The Sunday Leader

Rise And Fall Of The Once Mighty UPFA

By Santhush Fernando

Mahinda Rajapaksa

Celebrated English romantic poet Percy Bysshe Shelley (1792–1822) penned ‘King Ozymandias’ which is regarded as one of his greatest works.

As the poem goes…

“I met a traveller from an antique land

Who said: “Two vast and trunkless legs of stone

Stand in the desert. Near them, on the sand,

Half sunk, a shattered visage lies, whose frown,

And wrinkled lip, and sneer of cold command,

Tell that its sculptor well those passions read

Which yet survive, stamped on these lifeless things,

The hand that mocked them and the heart that fed:

And on the pedestal these words appear:

‘My name is Ozymandias, king of kings:

Look on my works, ye mighty, and despair!’

Nothing beside remains… round the decay

Of that colossal wreck, boundless and bare

The lone and level sands stretch far away.”

Despite the great Greek philosopher – Epicurus (341–270 BC) the founder of the school of philosophy called Epicureanism whose purpose of philosophy was to attain the happiness, and by creating self-sufficient lifestyle surrounded by friends (and henchmen and yes-men); the poem Ozymandias, on the contrary teaches that even for the once high-and-mighty monarchs and rulers who might be surrounded with powerful ‘friends’ and clothed by untouchable power too are eventually susceptible to downfall, decline, death and decay. Enjoying happiness and peace at the cost of others can be dangerous reminding us the old adage – ‘what goes around comes around’!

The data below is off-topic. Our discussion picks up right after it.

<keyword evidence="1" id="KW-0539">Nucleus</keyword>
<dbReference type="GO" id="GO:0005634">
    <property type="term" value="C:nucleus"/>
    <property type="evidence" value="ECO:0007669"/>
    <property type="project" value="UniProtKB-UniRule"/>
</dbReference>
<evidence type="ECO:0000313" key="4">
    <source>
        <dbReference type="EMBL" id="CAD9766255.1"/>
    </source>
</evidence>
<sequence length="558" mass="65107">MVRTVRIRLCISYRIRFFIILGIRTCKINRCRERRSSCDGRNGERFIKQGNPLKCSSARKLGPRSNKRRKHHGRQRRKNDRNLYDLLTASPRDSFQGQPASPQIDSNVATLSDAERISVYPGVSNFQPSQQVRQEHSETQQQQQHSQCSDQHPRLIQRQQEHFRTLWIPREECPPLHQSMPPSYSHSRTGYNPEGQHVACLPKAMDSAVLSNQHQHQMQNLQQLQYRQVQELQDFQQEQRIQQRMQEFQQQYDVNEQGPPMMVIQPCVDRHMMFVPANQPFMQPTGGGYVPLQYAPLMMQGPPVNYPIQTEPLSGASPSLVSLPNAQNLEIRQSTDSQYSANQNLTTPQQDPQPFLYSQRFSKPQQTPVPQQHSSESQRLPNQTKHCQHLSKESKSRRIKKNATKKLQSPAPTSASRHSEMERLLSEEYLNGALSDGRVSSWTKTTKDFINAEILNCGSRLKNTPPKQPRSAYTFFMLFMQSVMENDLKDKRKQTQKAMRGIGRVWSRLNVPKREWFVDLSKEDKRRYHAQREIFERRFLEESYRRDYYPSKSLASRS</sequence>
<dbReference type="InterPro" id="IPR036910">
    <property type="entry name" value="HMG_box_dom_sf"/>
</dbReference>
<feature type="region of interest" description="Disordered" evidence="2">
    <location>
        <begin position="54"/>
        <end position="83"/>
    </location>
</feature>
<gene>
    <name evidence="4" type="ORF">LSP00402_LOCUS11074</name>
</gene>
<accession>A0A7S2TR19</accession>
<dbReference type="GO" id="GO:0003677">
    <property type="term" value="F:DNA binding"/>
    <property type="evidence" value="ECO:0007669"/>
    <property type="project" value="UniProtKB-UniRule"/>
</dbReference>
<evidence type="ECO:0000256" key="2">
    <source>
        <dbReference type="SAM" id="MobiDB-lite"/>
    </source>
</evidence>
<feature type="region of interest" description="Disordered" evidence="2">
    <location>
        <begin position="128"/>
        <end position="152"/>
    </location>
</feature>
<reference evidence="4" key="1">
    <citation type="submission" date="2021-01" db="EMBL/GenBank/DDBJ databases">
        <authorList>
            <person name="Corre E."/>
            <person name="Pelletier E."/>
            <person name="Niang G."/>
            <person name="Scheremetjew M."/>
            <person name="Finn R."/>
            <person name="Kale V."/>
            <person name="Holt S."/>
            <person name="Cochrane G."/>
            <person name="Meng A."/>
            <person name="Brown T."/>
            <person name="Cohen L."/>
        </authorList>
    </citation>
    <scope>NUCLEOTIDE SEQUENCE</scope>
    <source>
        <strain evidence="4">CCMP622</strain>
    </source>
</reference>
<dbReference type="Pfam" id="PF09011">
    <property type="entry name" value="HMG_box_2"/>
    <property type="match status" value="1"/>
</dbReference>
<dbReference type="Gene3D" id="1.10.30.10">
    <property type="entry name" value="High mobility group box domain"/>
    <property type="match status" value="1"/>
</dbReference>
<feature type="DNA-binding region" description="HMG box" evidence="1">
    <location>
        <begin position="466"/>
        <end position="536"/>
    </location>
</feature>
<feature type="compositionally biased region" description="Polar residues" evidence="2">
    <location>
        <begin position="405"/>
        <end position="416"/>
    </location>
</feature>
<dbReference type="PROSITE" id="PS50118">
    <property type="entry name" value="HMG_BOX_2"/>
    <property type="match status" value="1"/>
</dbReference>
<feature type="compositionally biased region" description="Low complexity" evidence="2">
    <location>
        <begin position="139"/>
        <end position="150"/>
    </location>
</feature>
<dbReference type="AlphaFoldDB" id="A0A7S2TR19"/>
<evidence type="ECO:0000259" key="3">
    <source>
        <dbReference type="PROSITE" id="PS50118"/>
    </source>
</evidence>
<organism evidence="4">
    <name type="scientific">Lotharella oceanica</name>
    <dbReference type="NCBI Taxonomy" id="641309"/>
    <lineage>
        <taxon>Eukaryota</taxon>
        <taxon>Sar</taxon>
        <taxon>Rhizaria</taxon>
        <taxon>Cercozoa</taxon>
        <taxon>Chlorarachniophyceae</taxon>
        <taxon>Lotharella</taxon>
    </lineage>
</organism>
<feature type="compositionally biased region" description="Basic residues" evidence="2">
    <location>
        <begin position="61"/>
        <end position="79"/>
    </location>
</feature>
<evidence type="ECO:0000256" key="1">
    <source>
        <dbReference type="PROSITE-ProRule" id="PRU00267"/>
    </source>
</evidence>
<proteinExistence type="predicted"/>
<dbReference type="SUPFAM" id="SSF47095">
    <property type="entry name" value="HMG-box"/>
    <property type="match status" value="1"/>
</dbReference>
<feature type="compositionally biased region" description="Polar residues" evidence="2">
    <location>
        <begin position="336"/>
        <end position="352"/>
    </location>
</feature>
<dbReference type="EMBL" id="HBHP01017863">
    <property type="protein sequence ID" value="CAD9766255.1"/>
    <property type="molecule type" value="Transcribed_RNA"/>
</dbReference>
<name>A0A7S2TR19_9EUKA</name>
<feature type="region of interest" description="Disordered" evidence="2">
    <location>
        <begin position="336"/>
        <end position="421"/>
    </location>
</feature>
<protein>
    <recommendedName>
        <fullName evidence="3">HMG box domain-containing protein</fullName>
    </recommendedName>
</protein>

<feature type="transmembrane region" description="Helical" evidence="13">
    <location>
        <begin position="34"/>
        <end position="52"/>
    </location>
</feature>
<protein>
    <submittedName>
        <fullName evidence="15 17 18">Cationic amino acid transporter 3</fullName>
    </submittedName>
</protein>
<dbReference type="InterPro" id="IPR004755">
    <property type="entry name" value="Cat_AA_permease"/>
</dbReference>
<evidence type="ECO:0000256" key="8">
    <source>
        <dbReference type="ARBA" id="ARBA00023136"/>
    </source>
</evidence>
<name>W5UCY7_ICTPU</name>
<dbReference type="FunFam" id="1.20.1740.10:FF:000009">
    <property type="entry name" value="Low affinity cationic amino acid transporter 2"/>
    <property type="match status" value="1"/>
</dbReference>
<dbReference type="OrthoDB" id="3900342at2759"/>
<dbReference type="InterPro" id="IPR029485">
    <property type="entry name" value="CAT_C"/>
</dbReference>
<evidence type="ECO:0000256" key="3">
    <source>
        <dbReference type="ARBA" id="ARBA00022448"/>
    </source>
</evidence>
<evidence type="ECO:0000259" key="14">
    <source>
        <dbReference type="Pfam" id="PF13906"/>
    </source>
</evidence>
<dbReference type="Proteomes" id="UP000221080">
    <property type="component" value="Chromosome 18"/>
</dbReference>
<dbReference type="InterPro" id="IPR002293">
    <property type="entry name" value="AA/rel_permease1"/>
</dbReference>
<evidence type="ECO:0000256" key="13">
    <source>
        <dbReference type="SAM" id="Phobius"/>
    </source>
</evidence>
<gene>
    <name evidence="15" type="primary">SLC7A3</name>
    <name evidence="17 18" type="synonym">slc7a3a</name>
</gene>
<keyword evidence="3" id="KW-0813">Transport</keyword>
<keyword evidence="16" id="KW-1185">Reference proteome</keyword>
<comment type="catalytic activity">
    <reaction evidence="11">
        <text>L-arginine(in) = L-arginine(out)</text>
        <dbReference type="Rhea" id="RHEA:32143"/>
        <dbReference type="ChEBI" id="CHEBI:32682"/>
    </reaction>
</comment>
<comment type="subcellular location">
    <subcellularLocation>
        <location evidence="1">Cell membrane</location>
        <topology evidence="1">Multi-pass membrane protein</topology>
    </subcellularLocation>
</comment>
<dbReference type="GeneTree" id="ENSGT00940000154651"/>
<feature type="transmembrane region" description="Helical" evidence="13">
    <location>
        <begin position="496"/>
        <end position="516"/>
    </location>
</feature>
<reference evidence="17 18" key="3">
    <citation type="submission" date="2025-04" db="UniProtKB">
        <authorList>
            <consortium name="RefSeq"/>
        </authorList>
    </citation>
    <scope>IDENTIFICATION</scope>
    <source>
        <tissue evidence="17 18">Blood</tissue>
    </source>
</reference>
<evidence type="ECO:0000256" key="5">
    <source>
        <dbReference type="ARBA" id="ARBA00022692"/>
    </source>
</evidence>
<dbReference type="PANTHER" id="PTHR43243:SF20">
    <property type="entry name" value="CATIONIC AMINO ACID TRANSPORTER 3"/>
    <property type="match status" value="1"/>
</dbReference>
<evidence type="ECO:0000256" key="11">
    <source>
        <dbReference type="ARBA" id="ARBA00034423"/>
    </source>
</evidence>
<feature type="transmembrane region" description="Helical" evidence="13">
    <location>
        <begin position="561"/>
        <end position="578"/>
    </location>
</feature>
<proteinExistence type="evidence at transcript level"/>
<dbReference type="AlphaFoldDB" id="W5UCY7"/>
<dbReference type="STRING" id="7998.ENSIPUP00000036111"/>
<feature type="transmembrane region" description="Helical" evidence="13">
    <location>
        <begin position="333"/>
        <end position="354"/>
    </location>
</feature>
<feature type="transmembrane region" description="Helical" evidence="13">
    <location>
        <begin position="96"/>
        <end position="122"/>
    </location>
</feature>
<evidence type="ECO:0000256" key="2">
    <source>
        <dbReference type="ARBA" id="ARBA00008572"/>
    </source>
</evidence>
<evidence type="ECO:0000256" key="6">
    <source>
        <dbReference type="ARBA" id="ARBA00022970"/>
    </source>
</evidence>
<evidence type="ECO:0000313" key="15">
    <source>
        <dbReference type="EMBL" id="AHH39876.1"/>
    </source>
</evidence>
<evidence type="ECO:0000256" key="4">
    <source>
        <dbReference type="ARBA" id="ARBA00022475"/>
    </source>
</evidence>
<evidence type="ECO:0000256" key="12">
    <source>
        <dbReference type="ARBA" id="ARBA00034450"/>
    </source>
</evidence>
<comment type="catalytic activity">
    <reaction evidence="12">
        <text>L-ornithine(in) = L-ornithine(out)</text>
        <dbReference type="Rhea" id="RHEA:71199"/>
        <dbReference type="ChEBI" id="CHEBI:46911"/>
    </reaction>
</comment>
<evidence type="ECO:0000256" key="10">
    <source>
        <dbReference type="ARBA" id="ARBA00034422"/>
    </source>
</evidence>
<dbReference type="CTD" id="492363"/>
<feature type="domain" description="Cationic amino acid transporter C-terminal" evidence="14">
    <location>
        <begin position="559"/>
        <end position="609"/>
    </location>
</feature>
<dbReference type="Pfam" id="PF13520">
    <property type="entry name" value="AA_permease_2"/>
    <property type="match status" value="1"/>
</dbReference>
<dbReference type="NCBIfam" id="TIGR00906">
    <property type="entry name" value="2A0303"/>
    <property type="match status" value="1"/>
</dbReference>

You reap what you sow!